Conventions | About 180,000 people flocked to the Tokyo Big Sight on Sunday for the first day of Comiket 87, the world’s largest convention dedicated to self-published comics. That’s an increase of about 10,000 from the opening day of the summer edition — Comiket is held twice yearly, in August and in December — and about the same as last winter’s event. Comiket continues through Tuesday. [Anime News Network]
Comics | Kevin Drum does some very loose calculations to check the claim that millennials are addicted to comics, and he reckons that given the current size of the market, about 2 percent of millennials are comics readers. [Mother Jones]
Creators | Artist Raúl Gonzalez III (who goes by the pen name Raúl the Third) talks about illustrating the fanciful graphic novel Lowriders in Space, about three friends who detail their lowrider by driving it through outer space, and why the book is important: “This book has a full Latino cast. It has Spanish in it. It’s not a folk tale and not about the struggle. It’s just about dreamers.” [El Paso Times]
Creators | Nina Azzarello covers an appearance by artist and designer Igor Kordey at Belgrade Design Week; Kordey, the artist for Smoke (written by Alex DeCampi), uses a variety of interesting panel shapes and unusual layouts, including the “fishbone,” in his storytelling. [designboom]
Creators | Malaysian cartoonist Mimi Mahud cites Lat (Kampung Boy) as one of her influences, as well as Guy Delisle, Craig Thompson, and Florent Chavouet, all of whom detailed their travels in nonfiction comics. A member of the “Urban Sketcher” movement, Mahud recently published her second travelogue comic, a guide to her mother’s hometown of Kuala Terengganu. [Malay Mail]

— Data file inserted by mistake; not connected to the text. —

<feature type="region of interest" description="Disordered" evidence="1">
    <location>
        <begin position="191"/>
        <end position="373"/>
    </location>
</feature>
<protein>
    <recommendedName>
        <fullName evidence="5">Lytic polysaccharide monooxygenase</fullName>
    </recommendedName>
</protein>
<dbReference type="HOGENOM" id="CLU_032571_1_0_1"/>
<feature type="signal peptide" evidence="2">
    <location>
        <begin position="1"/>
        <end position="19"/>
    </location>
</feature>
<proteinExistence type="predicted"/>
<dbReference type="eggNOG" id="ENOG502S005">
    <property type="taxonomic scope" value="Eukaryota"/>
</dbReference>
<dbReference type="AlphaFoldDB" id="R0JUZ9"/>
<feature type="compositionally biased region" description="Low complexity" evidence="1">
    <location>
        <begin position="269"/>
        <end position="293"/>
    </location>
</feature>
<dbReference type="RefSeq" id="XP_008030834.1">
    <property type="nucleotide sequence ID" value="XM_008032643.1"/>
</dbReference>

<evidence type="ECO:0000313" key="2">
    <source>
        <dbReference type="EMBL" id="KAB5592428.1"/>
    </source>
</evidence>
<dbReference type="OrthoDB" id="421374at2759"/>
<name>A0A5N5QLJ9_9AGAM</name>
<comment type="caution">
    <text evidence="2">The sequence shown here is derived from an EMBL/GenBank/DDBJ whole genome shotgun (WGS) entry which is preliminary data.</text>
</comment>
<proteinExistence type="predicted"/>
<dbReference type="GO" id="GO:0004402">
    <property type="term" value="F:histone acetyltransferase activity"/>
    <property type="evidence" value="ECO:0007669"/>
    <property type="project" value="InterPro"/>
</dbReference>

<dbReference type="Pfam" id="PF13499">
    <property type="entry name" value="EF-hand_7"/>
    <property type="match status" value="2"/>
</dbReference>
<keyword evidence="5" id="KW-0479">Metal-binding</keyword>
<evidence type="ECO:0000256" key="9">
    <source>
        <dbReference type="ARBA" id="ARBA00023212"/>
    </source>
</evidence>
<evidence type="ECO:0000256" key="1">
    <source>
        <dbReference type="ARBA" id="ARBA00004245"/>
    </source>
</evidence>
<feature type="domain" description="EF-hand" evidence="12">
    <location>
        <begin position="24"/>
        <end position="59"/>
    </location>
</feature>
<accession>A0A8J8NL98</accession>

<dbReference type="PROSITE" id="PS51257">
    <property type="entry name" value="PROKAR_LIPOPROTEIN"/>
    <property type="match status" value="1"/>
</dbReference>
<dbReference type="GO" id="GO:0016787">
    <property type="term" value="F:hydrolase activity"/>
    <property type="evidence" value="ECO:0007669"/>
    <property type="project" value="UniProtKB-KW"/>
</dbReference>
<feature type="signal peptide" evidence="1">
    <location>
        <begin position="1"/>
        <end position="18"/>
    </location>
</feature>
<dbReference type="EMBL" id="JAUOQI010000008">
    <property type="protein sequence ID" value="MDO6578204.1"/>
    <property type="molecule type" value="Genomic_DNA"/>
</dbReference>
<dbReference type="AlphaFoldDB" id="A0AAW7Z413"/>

Creators | Writer Peter Tomasi and artist Andy Kubert talk about Robin Rises: Alpha. [Comicosity]
Conventions | Pakistan’s first comic convention took place Saturday at the Defence Library in Lahore; it featured both creators and cosplayers, and reporter Ayesha Mir took the time to talk to several of the creators present about their work. The organizers of the convention are a mother and son who also run their own publishing company. [The Express Tribune]
Conventions | Auburndale, Florida, will also be getting its first comic convention, City Con, on Jan. 9-10. Mayor Keith Cowie admits he didn’t know what a comic con was until his brother explained it to him, but he’s game: “It’s something new for the city, and it’s something we can definitely grow on if we have the turnout we’re expecting.” And former Nick Arcade host Phil Moore, one of the guests at the con, says he enjoys smaller cons like this one, as the guests have more time to chat with the fans. “It’s not on the scale of San Diego or New York, but everything has a beginning,” he said. “Whatever this will end up being, the next one will be twice as large in 2016. Everybody is into this now.” [The Ledger]
Conventions | Here’s a look at the Quad Cities Comics Convention, one of those old-school events that consists mainly of dealers selling back issues and collectors buying them. [QCOnline]
Retailing | Super Shakes, in Burton, England, is a combination milkshake bar and comic shop, operated by three guys in their 20s who decided to go into the comics business after watching the TV show Comic Book Men. Their thinking is that parents will stop in to get milkshakes for their kids and be drawn in by the nostalgia factor of seeing the older comics. [Burton Mail]
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